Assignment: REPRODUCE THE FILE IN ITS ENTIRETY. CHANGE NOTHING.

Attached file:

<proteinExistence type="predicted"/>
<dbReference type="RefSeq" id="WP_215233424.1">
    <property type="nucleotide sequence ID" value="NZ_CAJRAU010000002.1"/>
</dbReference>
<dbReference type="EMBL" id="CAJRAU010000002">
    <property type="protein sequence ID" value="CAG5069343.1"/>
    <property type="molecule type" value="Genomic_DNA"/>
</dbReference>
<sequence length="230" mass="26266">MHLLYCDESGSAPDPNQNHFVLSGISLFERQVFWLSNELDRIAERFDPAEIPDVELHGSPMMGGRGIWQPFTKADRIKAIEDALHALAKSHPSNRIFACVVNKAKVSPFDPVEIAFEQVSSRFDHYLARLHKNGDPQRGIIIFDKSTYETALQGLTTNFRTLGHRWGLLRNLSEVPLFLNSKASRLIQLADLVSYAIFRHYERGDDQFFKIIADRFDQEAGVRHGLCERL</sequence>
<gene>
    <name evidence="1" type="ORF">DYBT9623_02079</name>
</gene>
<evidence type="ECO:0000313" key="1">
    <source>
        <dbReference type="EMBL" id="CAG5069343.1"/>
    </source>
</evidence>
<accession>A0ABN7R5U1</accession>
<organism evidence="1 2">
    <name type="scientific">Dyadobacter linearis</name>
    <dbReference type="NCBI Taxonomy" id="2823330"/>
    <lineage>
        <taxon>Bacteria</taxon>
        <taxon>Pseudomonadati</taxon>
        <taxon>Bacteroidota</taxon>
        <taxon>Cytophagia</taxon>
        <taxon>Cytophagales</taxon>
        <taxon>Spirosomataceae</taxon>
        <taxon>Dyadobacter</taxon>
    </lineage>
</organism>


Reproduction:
<proteinExistence type="predicted"/>
<dbReference type="RefSeq" id="WP_215233424.1">
    <property type="nucleotide sequence ID" value="NZ_CAJRAU010000002.1"/>
</dbReference>
<dbReference type="EMBL" id="CAJRAU010000002">
    <property type="protein sequence ID" value="CAG5069343.1"/>
    <property type="molecule type" value="Genomic_DNA"/>
</dbReference>
<sequence length="230" mass="26266">MHLLYCDESGSAPDPNQNHFVLSGISLFERQVFWLSNELDRIAERFDPAEIPDVELHGSPMMGGRGIWQPFTKADRIKAIEDALHALAKSHPSNRIFACVVNKAKVSPFDPVEIAFEQVSSRFDHYLARLHKNGDPQRGIIIFDKSTYETALQGLTTNFRTLGHRWGLLRNLSEVPLFLNSKASRLIQLADLVSYAIFRHYERGDDQFFKIIADRFDQEAGVRHGLCERL</sequence>
<gene>
    <name evidence="1" type="ORF">DYBT9623_02079</name>
</gene>
<evidence type="ECO:0000313" key="1">
    <source>
        <dbReference type="EMBL" id="CAG5069343.1"/>
    </source>
</evidence>
<accession>A0ABN7R5U1</accession>
<organism evidence="1 2">
    <name type="scientific">Dyadobacter linearis</name>
    <dbReference type="NCBI Taxonomy" id="2823330"/>
    <lineage>
        <taxon>Bacteria</taxon>
        <taxon>Pseudomonadati</taxon>
        <taxon>Bacteroidota</taxon>
        <taxon>Cytophagia</taxon>
        <taxon>Cytophagales</taxon>
        <taxon>Spirosomataceae</taxon>
        <taxon>Dyadobacter</taxon>
    </lineage>
</organism>